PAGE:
news updates & improvements

What’s next in bookleteer’s evolution?

Following our major updates of last year – the user API, bookreader and integration of QR codes and short URLs bridging the physical/digital divide – we’ve been concentrating on using bookleteer in our own projects like Agencies of Engagement, Material Conditions, Professor Starling’s Thetford-London-Oxford Expedition and Pallion Ideas Exchange, helping others create their own eBooks and StoryCubes and generally getting on with the business of keeping things going through these tough times.

More recently we’ve had some time and space to think about what else bookleteer could do and how we might make some adjustments to improve its usefulness. Over the past month or so, these ideas have been gestating into actual plans, scenarios, requirements and site maps for our next round of upgrades and improvements. And these themselves follow the price drop for Short Run printing of A6 books, as well the new minimum eBook print run of just 25 copies, which we recently announced.

Going Public
The first change we plan to implement will be to allow users to publicly share their eBooks and StoryCubes direct from bookleteer. Members of the public will, for the first time, be able to browse (without needing an account) library pages containing links to eBooks and StoryCubes which users have shared. We also hope to build in simple social media links to enable these pages to be tweeted or shared on Facebook. And sharing via bookreader will also be available to all members. In addition to this, and reflecting our own practice of publishing series of eBooks and StoryCubes, we plan to create Collections – a new way to organise own eBooks or StoryCubes into named and distinct series.

Making bookleteer Economically Sustainable
To keep bookleteer going we need to encourage more people to use the Short Run Printing Service service to print their eBooks and StoryCubes. Other than donations to the Alpha Club this is the only source of income to pay for our hosting, bandwidth, development and maintenance costs. As you may have heard, Proboscis no longer receives funding from Arts Council England so we are having to find sustainable sources of income for projects like bookleteer. If we can significantly drive uptake of the Short Run printing service, then we hope to sustain bookleteer as a platform indefinitely. To help people with ordering we’re already working on building in pricing estimation direct into the ordering page. This should make it much simpler to see print estimates when you are considering using the Short Run Printing service.

Pledge For Print
This leads on to the biggest and most exciting aspect of what we’re planning. A couple of years back I wrote a post speculating on how a crowdfunding marketplace within bookleteer could transform the way people create, print and share their publications. We have been working on a model for such a concept – allowing users to offer Collections of eBooks or StoryCubes for others to “Pledge For Print“. We won’t be handling financial transactions to begin with, simply creating a mechanism for users who want to print an edition of 1 more more eBooks or StoryCubes (in a Collection) to know that there are people out there who will pledge to buy a copy from them once its printed. Ultimately we would aim to build in a full crowdfunding-type system, accepting pledges and automating the process of collecting donations once the pledge target has been reached to trigger the print run & shipping. Its a huge project for us – but we think it will transform bookleteer and publishing on demand in the process.

Community Support is Vital
To fund the development we’re hoping to entice more friends, fellow travellers and supporters to donate and join the Alpha Club and take an active part in the developing ‘community’ of bookleteers. We’re also aiming to attract a main sponsor for bookleteer – a company or organisation which shares our values and ethos of creating Public Goods and enabling people to make and share hybrid physical/digital stuff. If you also think what we’re planning could be the next best thing since sliced bread – please donate today!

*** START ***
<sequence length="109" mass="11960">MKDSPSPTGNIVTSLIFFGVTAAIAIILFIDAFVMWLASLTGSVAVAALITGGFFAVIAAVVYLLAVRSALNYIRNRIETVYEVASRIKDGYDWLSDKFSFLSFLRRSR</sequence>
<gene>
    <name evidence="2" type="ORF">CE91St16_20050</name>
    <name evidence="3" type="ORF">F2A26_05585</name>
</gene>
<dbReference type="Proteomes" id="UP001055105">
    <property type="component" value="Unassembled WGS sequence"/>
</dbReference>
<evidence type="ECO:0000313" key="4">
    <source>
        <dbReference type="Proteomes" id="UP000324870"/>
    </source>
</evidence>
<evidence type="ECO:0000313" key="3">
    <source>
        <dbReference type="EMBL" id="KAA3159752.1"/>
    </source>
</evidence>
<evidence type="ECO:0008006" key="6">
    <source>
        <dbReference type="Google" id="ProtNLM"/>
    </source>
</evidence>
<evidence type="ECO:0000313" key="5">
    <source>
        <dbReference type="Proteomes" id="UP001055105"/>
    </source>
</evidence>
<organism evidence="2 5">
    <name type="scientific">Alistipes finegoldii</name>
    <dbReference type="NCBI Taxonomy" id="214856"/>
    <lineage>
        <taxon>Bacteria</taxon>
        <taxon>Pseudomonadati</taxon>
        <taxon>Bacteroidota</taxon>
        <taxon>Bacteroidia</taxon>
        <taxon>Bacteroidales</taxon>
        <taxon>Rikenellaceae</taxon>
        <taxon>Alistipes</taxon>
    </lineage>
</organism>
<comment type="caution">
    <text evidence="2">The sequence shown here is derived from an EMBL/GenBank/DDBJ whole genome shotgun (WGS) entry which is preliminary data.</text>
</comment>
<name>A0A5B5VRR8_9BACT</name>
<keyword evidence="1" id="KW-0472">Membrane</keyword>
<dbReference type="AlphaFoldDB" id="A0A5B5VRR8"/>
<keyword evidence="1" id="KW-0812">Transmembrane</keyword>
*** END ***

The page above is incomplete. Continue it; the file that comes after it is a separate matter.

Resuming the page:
And do please get in touch with your feedback, comments and suggestions.

ideas & suggestions publishing on demand

crowdfunding publications

The estimable Alex Steffen, founder of, has recently announced a new project – Carbon Zero: A Short Tour of Your City’s Future – which he’s attempting to fund through the crowdfunding site kickstarter. This is a really interesting idea and something we’re keen to investigate ourselves, having had some small success with our own Alpha Club crowdfunding efforts. I wrote last year about investigating the ways in which crowdfunding could be linked to forms of rapid publishing like bookleteer’s short run printing service to make it even more accessible to people who just want to produce a small number of books without having to bear all the costs up front.

Alex’s project is on a bigger scale than this, and suggests a very different approach to the problem of funding the time required to research and write the books, not just print them. This has some obvious and interesting implications for publishing as a whole, and for other creative endeavours as well. The concept seems so simple – the people who want to read his book also pay for the writing of it – but which has some other subtle implications. Usually we buy books (or other media) after the fact of writing – the burden of supporting the artist or writer is usually absorbed through some form of patronage (via public grants or private sponsorship), or through the personal dedication and effort of the individual themselves. But asking the readers to pay for more than the cost of the book, to support the very effort of making is to ask people to become part of the process. It establishes the possibility of creative work being seen in dialogue with others, as a craft, not just as something which appears magically from an aloof and remote genius. More and more the previously mysterious and detached processes of creative people are being acted out in ways that allow others to take part in some way or be witness. It is an empowering and transformational process that I believe gives hope to others that their own forms of expression may also have value. This is not about the distinction between amateur and professional or high/low art – tired debates now – but about that scope for the craft, skill and impact of creative people to be seen in relation to the work of others and valued in new and meaningful ways.